We are fortunate to have a strong cyclocross scene here in Utah run by the fine folks over at UTCX. Those races start up on October 6th this year up in Ogden. Although suffering on a cyclocross bike may not seem like much of a break from working hard on a road bike, it does offer an interesting change of pace from the road scene and a chance to incorporate some running into my cycling efforts. I believe in keeping all energy levels firing to some degree throughout the year, and cyclocross is the perfect way to exercise your top-end when your head needs a break from the road bike efforts.
For the most part, competitive cycling in the United States is an activity and profession for the privileged. Many of my peers in the domestic peloton have college degrees and are pursuing their sporting passion before settling down and getting a ‘real’ job. In other parts of the world, cycling often plays a much more prominent and essential part of people’s lives. I’ve been fortunate to be a part of a truly international roster at Jamis/Sutter Home Pro Cycling Team and have heard firsthand some of the remarkable feats athletes go through to be a part of our beautiful sport. I wanted to share one of my teammates’ stories this month in my journal to give you an insight into cycling from a different perspective.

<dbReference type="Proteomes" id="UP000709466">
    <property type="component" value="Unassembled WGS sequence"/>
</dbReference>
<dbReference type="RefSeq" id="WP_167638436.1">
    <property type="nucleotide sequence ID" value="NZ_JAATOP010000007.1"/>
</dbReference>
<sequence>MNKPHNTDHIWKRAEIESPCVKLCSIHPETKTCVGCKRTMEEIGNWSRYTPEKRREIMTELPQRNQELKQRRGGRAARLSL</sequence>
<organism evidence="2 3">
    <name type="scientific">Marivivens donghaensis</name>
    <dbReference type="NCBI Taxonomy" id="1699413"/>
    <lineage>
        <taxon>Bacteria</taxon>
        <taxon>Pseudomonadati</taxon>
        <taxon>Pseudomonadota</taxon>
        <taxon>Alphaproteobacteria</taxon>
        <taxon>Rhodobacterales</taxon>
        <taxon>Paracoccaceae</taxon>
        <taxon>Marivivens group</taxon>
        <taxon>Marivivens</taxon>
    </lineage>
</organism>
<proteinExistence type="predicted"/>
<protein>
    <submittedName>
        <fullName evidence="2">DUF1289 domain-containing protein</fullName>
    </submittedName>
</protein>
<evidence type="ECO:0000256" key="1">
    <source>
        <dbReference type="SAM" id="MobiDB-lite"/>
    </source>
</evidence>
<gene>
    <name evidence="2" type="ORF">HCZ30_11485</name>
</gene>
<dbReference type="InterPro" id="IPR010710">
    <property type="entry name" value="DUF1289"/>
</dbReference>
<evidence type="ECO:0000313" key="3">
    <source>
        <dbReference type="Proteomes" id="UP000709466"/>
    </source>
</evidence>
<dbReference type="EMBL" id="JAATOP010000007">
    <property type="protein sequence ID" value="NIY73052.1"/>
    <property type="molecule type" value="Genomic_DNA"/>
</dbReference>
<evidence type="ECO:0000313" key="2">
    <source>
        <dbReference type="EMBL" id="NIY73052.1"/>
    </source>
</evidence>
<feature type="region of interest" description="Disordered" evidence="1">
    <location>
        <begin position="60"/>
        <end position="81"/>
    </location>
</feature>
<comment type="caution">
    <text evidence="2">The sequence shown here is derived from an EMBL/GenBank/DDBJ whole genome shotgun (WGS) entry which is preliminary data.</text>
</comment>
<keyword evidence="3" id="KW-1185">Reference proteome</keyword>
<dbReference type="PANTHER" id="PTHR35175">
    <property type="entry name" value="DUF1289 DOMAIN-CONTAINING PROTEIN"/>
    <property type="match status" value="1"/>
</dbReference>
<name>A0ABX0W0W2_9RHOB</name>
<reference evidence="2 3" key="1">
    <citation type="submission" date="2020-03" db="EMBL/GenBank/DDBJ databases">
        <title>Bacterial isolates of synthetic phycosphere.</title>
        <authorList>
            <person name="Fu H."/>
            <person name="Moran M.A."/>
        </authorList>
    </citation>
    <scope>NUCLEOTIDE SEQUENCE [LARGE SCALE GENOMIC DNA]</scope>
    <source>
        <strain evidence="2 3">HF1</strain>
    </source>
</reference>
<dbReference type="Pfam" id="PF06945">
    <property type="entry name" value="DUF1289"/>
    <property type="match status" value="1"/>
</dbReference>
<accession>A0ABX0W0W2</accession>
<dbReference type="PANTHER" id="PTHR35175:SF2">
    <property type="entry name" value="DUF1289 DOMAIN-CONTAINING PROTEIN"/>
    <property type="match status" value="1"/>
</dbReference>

As you watch the Tour de France this summer, take a look on the side of the roads in the middle of the stages out in the countryside. If you ask them about the Tour, most French folk will tell you about their experience having a picnic under a tree beside the Tour route waiting for the day’s stage to pass by while listening to it unfold on the radio.
To me, the primary purpose of the bicycle is transportation, in its purest, cleanest, and most efficient form. Through the sport of cycling, we get to pedal great distances through cities, and over mountains, winning the battle against gravity and resistance. However, my profession as a professional cyclist is ironically one of the most difficult to commute to by bike.
This Saturday, July 14, 2012, a collection of riders from cycling’s different disciplines will test each other as they climb and descend craggy, volcanic mountains in southwestern Utah. In its second year, the Crusher in the Tushar’s terrain with altitude reaching nearly 11,000 feet delivers a daunting race only a few can hope to win. One of them is Tyler Wren, a Salt Lake City resident, professional cyclist, and last year’s winner.